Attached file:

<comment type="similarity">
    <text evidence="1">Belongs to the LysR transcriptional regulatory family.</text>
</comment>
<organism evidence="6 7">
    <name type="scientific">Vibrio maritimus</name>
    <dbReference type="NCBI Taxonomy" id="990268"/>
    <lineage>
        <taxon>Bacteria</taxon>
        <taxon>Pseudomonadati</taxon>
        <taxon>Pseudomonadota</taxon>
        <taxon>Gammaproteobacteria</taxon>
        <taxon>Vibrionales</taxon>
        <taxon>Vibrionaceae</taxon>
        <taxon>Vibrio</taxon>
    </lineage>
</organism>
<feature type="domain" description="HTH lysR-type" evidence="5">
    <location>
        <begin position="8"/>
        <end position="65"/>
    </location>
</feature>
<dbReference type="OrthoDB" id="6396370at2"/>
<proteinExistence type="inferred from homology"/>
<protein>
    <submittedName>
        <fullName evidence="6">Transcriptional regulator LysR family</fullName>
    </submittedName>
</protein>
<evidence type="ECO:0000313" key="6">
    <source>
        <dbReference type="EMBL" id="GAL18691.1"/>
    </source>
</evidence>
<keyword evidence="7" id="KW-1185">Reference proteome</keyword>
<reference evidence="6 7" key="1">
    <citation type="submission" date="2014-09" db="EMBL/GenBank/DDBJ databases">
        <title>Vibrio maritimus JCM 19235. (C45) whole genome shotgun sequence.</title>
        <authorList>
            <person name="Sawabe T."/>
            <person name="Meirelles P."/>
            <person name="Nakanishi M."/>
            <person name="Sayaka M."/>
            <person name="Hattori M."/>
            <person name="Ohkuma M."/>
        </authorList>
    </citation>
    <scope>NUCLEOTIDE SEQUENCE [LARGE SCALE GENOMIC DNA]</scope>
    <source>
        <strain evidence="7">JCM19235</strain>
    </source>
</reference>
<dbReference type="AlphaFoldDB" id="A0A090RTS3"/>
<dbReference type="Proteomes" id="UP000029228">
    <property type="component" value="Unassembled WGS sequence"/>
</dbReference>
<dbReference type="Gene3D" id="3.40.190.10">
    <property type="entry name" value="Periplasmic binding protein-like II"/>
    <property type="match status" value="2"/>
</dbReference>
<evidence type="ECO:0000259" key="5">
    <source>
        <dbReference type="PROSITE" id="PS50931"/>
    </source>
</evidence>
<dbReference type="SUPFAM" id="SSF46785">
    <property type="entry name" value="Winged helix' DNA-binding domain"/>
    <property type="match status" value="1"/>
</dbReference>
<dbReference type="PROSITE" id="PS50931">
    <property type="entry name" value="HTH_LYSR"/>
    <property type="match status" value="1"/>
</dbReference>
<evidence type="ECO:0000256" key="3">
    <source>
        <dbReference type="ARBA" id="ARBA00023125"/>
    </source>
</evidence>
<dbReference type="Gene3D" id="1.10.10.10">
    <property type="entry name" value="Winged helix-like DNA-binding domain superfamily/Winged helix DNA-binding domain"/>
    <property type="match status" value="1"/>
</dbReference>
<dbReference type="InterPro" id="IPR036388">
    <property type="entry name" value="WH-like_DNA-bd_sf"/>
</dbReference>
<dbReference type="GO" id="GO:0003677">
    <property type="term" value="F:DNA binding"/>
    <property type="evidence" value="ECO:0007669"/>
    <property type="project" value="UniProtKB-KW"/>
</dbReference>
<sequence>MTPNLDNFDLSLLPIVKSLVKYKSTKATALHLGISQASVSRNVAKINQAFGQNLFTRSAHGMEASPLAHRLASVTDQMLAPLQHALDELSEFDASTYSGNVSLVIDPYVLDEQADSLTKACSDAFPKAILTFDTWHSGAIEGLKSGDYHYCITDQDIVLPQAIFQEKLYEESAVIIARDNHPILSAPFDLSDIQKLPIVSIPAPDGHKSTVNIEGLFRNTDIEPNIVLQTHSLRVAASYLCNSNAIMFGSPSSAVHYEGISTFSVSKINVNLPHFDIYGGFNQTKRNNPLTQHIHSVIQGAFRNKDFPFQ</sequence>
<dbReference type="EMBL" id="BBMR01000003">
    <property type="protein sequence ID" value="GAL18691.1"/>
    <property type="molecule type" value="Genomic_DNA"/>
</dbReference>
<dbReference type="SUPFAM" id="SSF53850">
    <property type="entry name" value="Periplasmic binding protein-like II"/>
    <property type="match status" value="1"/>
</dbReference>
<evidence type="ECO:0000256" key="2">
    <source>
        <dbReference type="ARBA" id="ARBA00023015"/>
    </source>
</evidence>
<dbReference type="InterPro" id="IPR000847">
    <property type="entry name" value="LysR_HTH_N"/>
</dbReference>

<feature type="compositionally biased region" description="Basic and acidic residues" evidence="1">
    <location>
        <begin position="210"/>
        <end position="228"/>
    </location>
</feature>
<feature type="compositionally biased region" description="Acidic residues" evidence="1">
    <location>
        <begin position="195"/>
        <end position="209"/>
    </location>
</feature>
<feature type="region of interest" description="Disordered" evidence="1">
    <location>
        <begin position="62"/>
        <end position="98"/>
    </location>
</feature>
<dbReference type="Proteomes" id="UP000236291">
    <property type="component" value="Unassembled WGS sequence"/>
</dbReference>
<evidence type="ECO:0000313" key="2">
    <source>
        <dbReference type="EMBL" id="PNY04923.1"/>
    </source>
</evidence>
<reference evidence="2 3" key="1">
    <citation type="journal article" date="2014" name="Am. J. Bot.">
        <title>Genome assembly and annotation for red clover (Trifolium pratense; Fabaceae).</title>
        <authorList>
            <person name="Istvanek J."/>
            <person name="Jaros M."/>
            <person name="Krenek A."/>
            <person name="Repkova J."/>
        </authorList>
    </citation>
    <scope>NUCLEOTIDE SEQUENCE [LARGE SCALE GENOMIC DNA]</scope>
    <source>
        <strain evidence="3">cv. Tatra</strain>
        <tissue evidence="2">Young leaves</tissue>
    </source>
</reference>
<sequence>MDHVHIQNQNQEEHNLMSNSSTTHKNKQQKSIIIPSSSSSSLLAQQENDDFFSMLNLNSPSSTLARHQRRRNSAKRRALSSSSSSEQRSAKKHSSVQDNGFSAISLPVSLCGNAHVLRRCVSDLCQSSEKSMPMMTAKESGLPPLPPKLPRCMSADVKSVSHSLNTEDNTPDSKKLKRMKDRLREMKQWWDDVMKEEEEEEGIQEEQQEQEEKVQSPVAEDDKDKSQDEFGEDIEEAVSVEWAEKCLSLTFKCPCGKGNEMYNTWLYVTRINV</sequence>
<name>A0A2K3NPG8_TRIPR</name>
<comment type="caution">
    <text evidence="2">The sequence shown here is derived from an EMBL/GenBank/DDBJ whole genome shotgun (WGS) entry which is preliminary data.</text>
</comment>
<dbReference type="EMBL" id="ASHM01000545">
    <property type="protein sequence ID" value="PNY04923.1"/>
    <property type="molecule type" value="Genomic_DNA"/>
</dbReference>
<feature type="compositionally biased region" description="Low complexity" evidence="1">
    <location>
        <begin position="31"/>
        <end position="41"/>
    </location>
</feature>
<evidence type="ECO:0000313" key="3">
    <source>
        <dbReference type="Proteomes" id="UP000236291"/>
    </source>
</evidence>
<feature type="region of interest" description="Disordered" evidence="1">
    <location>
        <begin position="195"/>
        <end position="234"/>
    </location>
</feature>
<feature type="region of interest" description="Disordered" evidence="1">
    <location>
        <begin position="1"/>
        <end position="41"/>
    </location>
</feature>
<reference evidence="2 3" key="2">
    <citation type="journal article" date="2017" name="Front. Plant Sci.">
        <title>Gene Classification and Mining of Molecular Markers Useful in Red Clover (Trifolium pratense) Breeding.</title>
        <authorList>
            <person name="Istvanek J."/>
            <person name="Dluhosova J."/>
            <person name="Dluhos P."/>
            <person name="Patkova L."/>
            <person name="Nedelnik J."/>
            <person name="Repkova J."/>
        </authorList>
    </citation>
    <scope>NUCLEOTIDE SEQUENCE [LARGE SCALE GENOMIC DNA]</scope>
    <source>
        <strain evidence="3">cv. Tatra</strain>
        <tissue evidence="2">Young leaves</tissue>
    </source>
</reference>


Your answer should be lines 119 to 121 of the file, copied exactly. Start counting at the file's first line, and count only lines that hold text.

</feature>
<feature type="region of interest" description="Disordered" evidence="1">
    <location>